If Ford can produce  respirators at one of its Michigan manufacturing facilities, it could help boost 3M’s production up to tenfold, Ford noted.  - Photo courtesy of Ford. 

If Ford can produce  respirators at one of its Michigan manufacturing facilities, it could help boost 3M’s production up to tenfold, Ford noted. 

Photo courtesy of Ford. 

Ford Motor Co. has started working with 3M and GE Healthcare to produce urgently needed medical equipment and supplies for healthcare workers, first responders, and patients fighting coronavirus.  

The three pieces of medical equipment that Ford will produce alongside these companies are powered-air purifying respirators, ventilators, and face shields.  

Ford and 3M will team up to increase 3M’s manufacturing capacity of its powered air-purifying respirators. The two companies will also be jointly developing a new respirator design that will leverage parts from both companies to meet the huge demand that COVID-19 has produced.  

This new respirator could be produced in a Ford facility by UAW workers, the company noted.  

Ford and 3M have been using off-the-shelf parts to expedite the production process. En example of this process is using fans from the Ford F-150's cooled seats, 3M HEPA air filters to filter airborne contaminant, and portable tool battery packs to power the respirators for up to eight hours.   

If Ford can produce these respirators at one of its Michigan manufacturing facilities, it could help boost 3M’s production up to tenfold, Ford noted.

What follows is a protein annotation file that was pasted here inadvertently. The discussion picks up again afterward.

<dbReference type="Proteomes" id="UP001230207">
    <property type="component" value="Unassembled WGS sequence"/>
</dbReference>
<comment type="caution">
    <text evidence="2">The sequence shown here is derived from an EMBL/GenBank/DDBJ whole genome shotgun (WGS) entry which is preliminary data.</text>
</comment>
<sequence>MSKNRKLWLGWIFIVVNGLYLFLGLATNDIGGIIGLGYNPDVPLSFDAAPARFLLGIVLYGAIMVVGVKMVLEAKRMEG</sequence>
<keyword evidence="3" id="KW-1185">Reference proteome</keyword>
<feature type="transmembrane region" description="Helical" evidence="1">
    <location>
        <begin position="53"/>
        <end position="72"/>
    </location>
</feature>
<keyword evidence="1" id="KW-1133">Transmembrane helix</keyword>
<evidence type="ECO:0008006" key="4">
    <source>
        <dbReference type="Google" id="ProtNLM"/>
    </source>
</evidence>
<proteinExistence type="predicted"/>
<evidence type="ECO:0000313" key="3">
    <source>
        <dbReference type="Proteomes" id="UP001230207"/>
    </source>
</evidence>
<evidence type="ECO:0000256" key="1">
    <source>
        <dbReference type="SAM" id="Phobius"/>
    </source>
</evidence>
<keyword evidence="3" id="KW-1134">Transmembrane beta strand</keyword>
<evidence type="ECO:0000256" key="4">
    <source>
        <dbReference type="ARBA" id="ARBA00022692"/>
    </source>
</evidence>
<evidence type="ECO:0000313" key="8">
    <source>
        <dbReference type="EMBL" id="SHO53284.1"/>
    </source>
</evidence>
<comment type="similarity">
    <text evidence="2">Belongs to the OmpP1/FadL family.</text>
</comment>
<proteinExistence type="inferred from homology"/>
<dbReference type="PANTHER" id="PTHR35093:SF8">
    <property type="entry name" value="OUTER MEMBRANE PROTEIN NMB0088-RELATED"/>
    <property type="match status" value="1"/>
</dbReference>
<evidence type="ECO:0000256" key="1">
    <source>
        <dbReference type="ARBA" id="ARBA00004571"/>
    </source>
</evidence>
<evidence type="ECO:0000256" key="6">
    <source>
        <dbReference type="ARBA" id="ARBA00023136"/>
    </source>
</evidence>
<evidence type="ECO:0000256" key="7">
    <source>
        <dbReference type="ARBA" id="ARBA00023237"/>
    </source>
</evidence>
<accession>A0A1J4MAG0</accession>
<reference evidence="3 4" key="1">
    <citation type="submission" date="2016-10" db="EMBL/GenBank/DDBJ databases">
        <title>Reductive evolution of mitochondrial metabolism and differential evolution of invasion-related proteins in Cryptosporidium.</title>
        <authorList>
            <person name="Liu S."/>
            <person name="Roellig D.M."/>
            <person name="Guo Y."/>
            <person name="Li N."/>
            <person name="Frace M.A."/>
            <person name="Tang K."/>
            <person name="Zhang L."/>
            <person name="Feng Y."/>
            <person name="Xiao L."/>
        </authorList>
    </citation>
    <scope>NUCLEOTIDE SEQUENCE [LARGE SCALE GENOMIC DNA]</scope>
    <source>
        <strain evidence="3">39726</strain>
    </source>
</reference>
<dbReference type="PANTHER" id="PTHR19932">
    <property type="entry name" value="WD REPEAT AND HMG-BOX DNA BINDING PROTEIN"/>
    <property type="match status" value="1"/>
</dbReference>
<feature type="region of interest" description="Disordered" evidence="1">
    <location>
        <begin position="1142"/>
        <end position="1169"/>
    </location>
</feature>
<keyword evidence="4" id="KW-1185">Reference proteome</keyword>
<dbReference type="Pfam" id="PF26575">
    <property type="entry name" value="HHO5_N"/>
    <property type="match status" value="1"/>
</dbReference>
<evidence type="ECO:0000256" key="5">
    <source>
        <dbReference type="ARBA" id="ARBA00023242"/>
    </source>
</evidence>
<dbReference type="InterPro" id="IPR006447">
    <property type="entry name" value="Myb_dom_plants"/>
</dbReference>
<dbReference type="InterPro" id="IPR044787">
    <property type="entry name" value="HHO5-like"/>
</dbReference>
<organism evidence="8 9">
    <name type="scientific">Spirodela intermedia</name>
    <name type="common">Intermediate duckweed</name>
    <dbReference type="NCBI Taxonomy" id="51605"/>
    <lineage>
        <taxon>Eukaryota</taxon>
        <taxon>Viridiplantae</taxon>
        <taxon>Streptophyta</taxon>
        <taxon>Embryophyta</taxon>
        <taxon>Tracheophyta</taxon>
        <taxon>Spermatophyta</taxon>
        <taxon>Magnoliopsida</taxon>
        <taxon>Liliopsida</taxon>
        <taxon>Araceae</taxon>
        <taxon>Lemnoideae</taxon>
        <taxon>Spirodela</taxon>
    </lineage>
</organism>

Ford and GE Healthcare will work together to expand production of a simplified version of GE Healthcare’s existing ventilator design. The ventilators could be produced at Ford’s manufacturing site in addition to a GE location.  

Work on this initiative ties to a request for help from U.S. government officials, the company stated.  

Ford’s U.S. design team is also creating and beginning to test transparent full-face shields for medical workers and first responders. The shield fully blocks a person’s face and eyes from accidental contact with liquids. When paired with N95 respirators, these face shields can more effectively limit potential exposure to COVID-19 than N95 respirators alone, the company stated.  

Ford will test the first 1,000 face shields this week at Detroit Mercy, Henry Ford Health Systems, and Detroit Medical Center Sinai-Grace Hospitals.  

Ford expects to finish about 75,000 of these shields this week, and the production schedule from then on is expected to be more than 100,000 face shields per week. Ford subsidiary Troy Design and Manufacturing’s facilities in Plymouth, Mich. Will produce these shields.  

Ford has also committed to send Henry Ford health Systems 40,000 surgical masks while it locates additional supplies.  

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